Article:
Emergency Survival Essentials For Emergency Survival Preparedness: Your Pyramid For Survival
Emergency survival preparedness is not just essential, but one that everyone and their family should be engaged in. In order to make it an effective pursuit, though, it shouldn’t be performed haphazardly.
Many people start out with good intentions but are misguided in their preparedness and food storage activities. They have a great goal in mind (i.e., being ready for the worst should a disaster or emergency occur), with no clear idea of how to construct a survival kit, their efforts often betray their intentions.
After they have randomly accumulated some of the necessities they think they need, they’re not then sure if they have everything they need, or if they have allocated their resources properly. Of course, anything is better than nothing, but there should be priority lists of what’s needed for supplies, equipment and what to do as well as what not to do.
This should begin with preparation for a short-term disaster survival scenario all the way through to a “doomsday” predicament. You can’t prepare for everything because it is impossible to predict the future, but it is certainly better to be over prepared rather than under prepared, and the best approach is to start your emergency survival preparedness foundation and add to it in the proper manner.
The proposed order is as follows: the first thing that everyone should store in case of emergency is a 72-hour emergency survival kit. A 72 hour emergency survival kit is an easy-to-carry and easily accessible package that contains items such as three days of water (most important) and non-perishable food items (preferably ready-to-eat goods), personal toiletry/hygiene items, first aid kit and medications, flashlight and batteries, blankets and sleeping bag, a radio, pocket knife, and other necessities to many to list in this short article. 72 hours is the time frame that it will likely take to rescue services reach you or to restore the usual services that are interrupted by a major disaster. You should plan to be on being self-sufficient for at least these three days.
The next level up in the readiness pyramid to use for a longer period of time is a three-month supply of food that would include items that you ordinarily eat and can be rotated easily, eliminating any waste. These are such things as canned goods that fit easily into your food pantry or an extra closet, as well as frozen foods (meat, preserves, and vegetables).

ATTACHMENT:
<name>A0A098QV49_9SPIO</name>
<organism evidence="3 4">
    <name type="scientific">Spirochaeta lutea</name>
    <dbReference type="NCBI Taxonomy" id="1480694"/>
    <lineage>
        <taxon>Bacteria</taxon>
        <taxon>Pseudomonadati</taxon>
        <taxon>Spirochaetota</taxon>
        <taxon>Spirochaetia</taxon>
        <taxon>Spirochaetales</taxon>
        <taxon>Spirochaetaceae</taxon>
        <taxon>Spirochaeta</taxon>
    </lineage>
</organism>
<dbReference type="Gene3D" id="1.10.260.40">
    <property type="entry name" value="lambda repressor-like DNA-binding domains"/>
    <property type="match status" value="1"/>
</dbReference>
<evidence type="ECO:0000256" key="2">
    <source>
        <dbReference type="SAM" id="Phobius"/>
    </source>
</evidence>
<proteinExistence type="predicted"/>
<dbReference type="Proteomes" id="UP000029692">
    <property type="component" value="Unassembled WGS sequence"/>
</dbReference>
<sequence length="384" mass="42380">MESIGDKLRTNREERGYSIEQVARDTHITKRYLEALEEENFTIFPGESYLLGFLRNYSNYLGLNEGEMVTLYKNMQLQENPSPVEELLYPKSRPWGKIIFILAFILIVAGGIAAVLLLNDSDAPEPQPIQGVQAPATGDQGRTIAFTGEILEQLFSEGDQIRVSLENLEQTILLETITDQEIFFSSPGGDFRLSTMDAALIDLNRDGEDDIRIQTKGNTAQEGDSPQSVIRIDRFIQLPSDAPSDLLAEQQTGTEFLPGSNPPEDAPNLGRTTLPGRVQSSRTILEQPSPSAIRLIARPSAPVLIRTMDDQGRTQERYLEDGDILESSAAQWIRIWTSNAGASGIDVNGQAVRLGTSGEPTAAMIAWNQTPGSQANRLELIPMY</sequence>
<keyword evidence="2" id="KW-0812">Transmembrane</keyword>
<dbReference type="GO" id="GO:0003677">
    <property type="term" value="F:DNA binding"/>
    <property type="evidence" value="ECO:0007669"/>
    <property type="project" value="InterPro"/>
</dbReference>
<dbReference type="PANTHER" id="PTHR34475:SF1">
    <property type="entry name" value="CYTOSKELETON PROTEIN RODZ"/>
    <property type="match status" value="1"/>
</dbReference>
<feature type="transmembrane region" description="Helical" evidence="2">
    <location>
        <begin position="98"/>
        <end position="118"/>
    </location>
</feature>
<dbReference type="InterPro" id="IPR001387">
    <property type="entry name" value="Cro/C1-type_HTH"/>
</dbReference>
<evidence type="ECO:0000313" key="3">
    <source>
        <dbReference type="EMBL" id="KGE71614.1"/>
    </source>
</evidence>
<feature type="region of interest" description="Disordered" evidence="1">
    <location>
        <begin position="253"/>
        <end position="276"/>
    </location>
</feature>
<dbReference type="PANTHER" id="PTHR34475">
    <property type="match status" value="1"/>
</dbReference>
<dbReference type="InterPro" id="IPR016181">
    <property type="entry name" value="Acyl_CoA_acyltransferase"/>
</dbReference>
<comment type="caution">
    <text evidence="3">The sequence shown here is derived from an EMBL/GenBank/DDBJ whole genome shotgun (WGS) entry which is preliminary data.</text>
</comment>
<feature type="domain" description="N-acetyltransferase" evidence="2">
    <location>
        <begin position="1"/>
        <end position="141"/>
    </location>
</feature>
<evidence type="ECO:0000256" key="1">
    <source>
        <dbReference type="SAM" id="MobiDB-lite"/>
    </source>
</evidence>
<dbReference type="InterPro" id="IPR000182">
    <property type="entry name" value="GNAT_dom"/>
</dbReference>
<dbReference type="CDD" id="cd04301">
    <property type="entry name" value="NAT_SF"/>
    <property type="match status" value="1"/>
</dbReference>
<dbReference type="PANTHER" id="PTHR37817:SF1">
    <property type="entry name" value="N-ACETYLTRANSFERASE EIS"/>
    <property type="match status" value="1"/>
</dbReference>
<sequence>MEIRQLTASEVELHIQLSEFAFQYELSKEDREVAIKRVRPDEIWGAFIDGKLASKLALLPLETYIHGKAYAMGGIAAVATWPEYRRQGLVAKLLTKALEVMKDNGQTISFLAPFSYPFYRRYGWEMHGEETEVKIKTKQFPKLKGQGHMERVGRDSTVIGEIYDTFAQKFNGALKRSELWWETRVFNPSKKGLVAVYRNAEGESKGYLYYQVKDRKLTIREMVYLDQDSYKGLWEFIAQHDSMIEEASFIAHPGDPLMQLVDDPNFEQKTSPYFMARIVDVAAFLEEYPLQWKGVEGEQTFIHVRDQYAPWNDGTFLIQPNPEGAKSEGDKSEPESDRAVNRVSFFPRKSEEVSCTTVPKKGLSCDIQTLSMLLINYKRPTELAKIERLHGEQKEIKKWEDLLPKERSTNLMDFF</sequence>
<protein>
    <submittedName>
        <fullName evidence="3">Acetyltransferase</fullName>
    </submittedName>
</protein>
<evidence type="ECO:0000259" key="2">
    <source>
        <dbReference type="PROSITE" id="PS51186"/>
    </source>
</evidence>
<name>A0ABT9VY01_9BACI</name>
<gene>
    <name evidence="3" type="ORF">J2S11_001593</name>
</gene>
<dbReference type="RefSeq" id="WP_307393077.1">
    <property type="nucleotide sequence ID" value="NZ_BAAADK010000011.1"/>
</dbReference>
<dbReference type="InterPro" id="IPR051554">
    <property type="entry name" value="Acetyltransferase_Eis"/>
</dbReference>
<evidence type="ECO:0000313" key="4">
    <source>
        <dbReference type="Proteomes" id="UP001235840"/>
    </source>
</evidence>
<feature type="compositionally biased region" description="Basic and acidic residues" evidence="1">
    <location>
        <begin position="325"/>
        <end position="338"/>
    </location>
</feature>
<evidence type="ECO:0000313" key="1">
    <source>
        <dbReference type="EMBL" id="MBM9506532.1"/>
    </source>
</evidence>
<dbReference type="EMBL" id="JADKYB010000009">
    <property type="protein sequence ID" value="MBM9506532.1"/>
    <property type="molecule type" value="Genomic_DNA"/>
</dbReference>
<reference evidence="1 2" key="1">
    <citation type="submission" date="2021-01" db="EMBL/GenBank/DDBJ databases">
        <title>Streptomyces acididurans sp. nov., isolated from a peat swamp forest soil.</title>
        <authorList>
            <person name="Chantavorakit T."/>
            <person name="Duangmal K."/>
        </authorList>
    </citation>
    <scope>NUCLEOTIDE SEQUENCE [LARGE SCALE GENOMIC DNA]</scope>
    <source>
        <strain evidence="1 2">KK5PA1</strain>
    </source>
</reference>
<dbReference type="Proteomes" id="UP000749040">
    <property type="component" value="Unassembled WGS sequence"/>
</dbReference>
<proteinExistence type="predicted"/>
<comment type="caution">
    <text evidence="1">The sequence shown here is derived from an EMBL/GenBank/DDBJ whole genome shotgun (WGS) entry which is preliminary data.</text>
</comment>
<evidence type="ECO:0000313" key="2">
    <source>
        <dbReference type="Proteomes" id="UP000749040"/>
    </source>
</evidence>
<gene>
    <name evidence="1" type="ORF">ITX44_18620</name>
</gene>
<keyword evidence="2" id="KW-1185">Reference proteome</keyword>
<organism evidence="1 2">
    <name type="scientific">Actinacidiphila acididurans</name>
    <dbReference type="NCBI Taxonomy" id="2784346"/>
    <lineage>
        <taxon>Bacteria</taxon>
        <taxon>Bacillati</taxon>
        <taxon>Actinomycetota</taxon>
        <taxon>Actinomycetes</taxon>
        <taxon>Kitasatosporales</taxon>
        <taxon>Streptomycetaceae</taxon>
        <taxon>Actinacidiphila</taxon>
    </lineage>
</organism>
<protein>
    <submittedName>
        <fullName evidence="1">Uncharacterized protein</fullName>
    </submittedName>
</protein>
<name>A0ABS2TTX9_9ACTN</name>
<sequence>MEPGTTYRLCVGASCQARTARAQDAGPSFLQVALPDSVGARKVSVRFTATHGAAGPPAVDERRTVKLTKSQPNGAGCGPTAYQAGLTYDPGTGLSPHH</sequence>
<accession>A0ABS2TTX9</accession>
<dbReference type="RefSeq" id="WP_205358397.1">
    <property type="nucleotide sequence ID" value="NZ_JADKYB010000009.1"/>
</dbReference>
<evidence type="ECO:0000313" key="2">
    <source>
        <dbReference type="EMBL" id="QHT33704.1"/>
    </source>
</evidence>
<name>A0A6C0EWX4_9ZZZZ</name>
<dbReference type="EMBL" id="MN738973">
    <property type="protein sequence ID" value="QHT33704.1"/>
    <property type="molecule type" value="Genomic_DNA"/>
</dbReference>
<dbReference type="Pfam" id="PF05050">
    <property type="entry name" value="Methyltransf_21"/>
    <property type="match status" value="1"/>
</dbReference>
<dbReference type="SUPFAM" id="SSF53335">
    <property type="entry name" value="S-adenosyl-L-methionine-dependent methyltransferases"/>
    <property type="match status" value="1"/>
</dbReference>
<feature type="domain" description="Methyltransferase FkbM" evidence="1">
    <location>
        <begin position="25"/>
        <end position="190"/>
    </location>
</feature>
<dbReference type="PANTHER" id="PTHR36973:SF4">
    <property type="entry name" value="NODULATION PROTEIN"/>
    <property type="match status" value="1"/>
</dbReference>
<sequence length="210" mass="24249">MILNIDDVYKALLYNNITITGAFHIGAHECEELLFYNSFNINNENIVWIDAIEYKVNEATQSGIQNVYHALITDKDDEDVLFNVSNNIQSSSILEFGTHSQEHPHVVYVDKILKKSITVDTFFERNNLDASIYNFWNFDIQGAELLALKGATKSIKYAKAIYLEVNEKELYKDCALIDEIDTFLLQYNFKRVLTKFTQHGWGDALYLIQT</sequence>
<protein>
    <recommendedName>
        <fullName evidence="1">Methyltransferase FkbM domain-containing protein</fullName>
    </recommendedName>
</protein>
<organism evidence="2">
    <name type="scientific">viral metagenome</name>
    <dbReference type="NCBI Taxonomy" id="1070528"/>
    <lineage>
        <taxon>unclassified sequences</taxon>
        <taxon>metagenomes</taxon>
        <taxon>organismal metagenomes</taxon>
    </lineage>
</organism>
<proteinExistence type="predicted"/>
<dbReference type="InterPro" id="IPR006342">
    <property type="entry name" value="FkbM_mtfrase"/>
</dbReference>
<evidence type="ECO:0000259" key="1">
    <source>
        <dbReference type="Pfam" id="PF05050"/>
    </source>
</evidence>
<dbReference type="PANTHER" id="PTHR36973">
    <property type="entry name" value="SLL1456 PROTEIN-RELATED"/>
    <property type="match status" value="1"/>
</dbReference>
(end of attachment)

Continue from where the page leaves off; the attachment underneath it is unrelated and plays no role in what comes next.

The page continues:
Most emergency survival preparedness kits contain MRE’s (meals-ready-to-eat), freeze-dried foods, and dehydrated foods are the next step up in prioritization. These food storage items store for long periods of time in a climate-controlled environment, usually between 10 to 30 plus years. The only problem is they can’t do you any good when the power goes out which means the freeze-dried foods will be the first foods to be eaten.
Something lighter weight and easier to carry are Survival Tabs. You can actually carry 15 days worth of food in less than a two pounds package.
Dry-pack storage items such as wheat, white rice, and beans move us even further up the readiness pyramid. These items are very nutrient dense, and take more work to prepare meals with, but are extremely versatile and can be included in too many recipes to count. They are very good staples of your diet. Other dry-pack items include powdered milk, powdered eggs and powdered butter, bullion (chicken and beef), flour, pasta noodles, etc.
After having considered food preparation adequately, it is time to move up the readiness pyramid to the level containing extra clothing and footwear. Remember you must consider the climate in which you live and the change (or not) in seasons. If you live in a region that has harsh winters, be certain to have adequate coats, sweaters, thermal underwear, warm clothing, gloves, boots, and blankets.
Emergency survival preparedness also means having the proper camping equipment basics such as tents, sleeping bags, backpacks, camping stoves/Dutch ovens, fishing pole and tackle, a Leatherman multi-purpose tool, matches, a lantern, and porta-potties will all make it much easier to survive in the outdoors if you need to move even further up the readiness pyramid, and have to evacuate your home for whatever reason for a period of time.
The next level of the pyramid is firearms and ammunition. First and foremost these serve as tools for killing game animals for meat should this become necessary. Secondly, these may serve as protection in the event of a disorderly societal breakdown (rioting, looting, etc.) where you may need to protect your family from harm.
A person may survive indefinitely without a shower, but not comfortably. That is why this category of personal hygiene items are near the top of the readiness pyramid. The specific items you should include here are soap, shampoo, toothbrush and toothpaste, a razor and shaving cream, deodorant, feminine napkins, and diapers. If you’re going to have to leave your home for the outdoors, you should have a portable camping shower. They can be found in any sporting goods store with the camping equipment. They can easily be filled with hot water for a nice warm shower.
Finally, once you have completed your collection of each of the preceding layers and levels (and not before), top of the readiness pyramid with an emergency fund. This should cover as much as three to six months of living expenses, and in case of a complete economic meltdown, it can be supplemented with gold and silver (poor man’s gold) bullion. But then, this would only be a worse case scenario. Your immediate concern should be to have something for at least 3 days to ensure your family’s survival in case of a natural disaster, for these are much more common and your likelihood of being caught in a catastrophic event of this nature is much greater.